Social Security provides an important safety net for America's seniors and the disabled, but for many recipients, that safety net is being degraded by an unlikely source — unpaid student loans. A recent report from the Government Accountability Office (GAO) found that approximately 114,000 Americans have had their Social Security benefits reduced via seizure for failure to pay student loan debt.
While the maximum monthly reduction is 15% of Social Security benefits, the typical reduction is $140 per month — which can still make a huge difference in the standard of living for those affected. According to the Social Security Administration, Social Security represents just over one-third of income for the elderly and makes up 90% or more of the total income for 21% of elderly married couples and 43% of unmarried seniors. Many disabled workers are equally dependent on their Social Security income.
The reductions, known as offsets, affected almost 70,000 recipients that are at or below the federal poverty guideline. Approximately one-quarter of those recipients were dropped below the poverty line by the offset; the remainder of the 70,000 were already below the poverty level and pushed even further into poverty by the offset.
Unpaid student loan debt is particularly difficult to deal with, because it cannot usually be discharged through bankruptcy like other debts and there is no statute of limitations on the liability for federal student loans. (State laws cover the statutes of limitations on private student loans.)
Under the restrictions, what can seniors do given their limited resources? There are a few avenues of relief available.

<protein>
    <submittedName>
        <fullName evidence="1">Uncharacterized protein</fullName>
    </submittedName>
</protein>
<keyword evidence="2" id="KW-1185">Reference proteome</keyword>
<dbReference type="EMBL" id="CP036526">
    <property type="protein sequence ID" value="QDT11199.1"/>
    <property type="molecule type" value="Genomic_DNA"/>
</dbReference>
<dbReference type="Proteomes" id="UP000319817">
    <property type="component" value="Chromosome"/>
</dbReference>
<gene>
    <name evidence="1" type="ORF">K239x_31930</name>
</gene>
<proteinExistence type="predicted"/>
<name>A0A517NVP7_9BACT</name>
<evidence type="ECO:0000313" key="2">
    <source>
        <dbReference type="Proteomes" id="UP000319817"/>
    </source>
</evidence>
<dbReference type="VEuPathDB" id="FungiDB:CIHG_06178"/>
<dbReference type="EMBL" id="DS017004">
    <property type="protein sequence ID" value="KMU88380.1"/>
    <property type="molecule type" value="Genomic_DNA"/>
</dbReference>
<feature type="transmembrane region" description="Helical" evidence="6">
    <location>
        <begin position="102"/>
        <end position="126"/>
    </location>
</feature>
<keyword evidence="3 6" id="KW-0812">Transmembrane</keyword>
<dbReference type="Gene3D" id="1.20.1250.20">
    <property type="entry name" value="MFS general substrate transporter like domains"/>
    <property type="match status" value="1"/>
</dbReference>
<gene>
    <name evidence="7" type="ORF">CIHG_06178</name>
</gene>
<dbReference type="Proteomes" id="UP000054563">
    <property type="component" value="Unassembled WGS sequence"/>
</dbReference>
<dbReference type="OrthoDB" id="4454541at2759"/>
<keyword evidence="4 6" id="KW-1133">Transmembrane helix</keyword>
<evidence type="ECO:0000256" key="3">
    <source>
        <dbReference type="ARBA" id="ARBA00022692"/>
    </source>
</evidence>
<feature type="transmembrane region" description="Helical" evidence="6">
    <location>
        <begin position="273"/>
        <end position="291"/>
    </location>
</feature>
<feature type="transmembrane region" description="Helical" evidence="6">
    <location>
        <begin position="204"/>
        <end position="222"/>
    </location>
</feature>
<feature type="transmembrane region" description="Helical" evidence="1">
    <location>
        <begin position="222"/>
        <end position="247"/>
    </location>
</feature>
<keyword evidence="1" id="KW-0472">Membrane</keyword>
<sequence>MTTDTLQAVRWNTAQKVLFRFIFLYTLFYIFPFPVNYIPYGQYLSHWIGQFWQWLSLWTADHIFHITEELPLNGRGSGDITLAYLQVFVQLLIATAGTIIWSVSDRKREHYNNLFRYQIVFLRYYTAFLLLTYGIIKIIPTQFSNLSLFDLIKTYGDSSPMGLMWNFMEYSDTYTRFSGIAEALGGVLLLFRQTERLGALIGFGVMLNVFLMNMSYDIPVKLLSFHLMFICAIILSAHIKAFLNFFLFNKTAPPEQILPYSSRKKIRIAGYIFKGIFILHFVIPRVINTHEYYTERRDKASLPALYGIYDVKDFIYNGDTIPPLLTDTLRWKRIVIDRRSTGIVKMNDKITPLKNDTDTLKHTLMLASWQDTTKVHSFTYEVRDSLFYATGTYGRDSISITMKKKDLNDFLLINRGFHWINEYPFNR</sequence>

If you are receiving disability benefits under a condition that is not expected to improve, you may qualify for a total and permanent disability (TPD) discharge of your debt. The qualification criteria and application process are available on the Federal Student Aid website. Annual verification and documentation of the condition is required to maintain the TPD waiver.
Financial burdens are not completely removed with a TPD discharge, because the amount of forgiven debt is considered to be taxable income. While debt is still decreased, the tax bill can be significant.
Another path is to apply for financial hardship with the Department of Education citing exceptional circumstances. You will need to supply financial information as well as an explanation of the exceptional circumstances. The forms required can vary depending on the type of student loan involved. Click here for details.
Other specialized methods of debt removal are available, such as public service loan forgiveness and closed school discharge. Details on debt removal types may be found on the Federal Student Aid website.
If forgiveness is not an option, you can consider loan modification to reduce the burden. Loan consolidation is available through the Department of Education, and loan terms may be modified through income-based repayment plans that can scale your monthly payment to your discretionary income. Make sure that you fully understand the tradeoffs for each of these programs — typically, you will end up paying more over the long run through increased interest charges, and other downsides may apply.
Congress is set to consider measures to stop Social Security garnishments or limit them in some fashion (reduced garnishment amounts, time limits, inflation indexing, etc.), but any such actions will take time that you may not have. If you are in this situation, see if you qualify for any of the possible forms of relief. If not, your best hope may be to seek some form of loan modification or to refinance your student loan.
Finally, remember that garnishment only occurs once your student loan goes into default. Your best course of action is to attack the debt before it reaches the default stage. Preventing a default is far easier than dealing with the aftermath, and that is especially true for seniors.
This article was provided by our partners at moneytips.com.
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